- Such changes would apply to all employees, including pregnant women, those working night shifts, employees older than 55, and employees working longer than 12 hours a day, contrary to the Commission’s Directive 2003/88/EC (concerning certain aspects of the organisation of working time). The changes pose a threat to employees’ health and safety and work–life balance.
- They would make it possible for employers to avoid paying overtime.
- At workplace level, in non-unionised workplaces employers will be able to introduce a new reference period if employee representatives agree. Such representatives may not, however, have been selected by a majority of workers and employees’ real participation in the changes is not guaranteed.
Since no agreement had been reached in the Tripartite Commission, the government decided to take unilateral action and press ahead with its proposed changes to the Labour Code.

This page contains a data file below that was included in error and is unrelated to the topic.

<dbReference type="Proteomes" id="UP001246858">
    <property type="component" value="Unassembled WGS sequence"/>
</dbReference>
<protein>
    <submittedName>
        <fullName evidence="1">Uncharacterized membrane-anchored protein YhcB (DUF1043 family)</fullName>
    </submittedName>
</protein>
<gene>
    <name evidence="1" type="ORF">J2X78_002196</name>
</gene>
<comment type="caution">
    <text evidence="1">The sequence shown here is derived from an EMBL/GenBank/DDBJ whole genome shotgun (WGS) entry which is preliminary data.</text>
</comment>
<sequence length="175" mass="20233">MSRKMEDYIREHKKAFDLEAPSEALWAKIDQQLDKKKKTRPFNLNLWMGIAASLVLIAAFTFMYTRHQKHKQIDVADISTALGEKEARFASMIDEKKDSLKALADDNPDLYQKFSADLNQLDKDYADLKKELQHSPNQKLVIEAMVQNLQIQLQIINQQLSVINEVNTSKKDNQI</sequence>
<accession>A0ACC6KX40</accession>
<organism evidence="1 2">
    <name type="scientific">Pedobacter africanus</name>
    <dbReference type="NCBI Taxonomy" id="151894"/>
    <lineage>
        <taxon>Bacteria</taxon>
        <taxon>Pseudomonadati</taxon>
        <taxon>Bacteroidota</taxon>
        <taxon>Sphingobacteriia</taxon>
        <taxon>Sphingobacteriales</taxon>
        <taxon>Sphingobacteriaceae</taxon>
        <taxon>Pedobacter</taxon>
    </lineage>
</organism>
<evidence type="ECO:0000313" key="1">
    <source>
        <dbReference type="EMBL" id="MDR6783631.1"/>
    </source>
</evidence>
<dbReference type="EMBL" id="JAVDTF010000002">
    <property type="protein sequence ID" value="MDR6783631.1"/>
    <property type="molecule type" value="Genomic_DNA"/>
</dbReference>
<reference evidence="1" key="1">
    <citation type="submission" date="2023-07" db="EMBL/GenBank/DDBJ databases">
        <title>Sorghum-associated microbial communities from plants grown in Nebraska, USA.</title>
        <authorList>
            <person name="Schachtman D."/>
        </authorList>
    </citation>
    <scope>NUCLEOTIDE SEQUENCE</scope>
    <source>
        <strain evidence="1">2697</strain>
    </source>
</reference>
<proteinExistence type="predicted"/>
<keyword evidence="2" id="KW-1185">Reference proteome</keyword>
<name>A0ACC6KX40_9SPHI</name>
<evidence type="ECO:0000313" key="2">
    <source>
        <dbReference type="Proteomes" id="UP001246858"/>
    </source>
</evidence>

Changes to working time regulations
The new legislation, changing the Labour Code and the Trade Union Act, was passed by parliament on 12 July 2013 and came into force on 23 August 2013.
The most important change is in the Labour Code, making it possible for employers to calculate working time over a one-year reference period if this can be justified by objective, technical or organisational reasons.
There are two proposed ways to introduce a longer reference period:
- in unionised workplaces where a company-level collective agreements exist, a new length of reference period must be included in the agreement or introduced in the weaker form of a separate agreement with trade unions;
- in non-unionised workplaces, the introduction of a longer reference period requires an agreement with workers’ representatives elected in accordance with the rules regarded as ‘customary’ in a given workplace.
If an extended working time calculation period creates a situation where an employee will not be able to work the full number of hours required by their contract in a given month, the employer will still be required to pay them at least a minimum wage. Each extension of the reference period must be reported to the National Labour Inspectorate.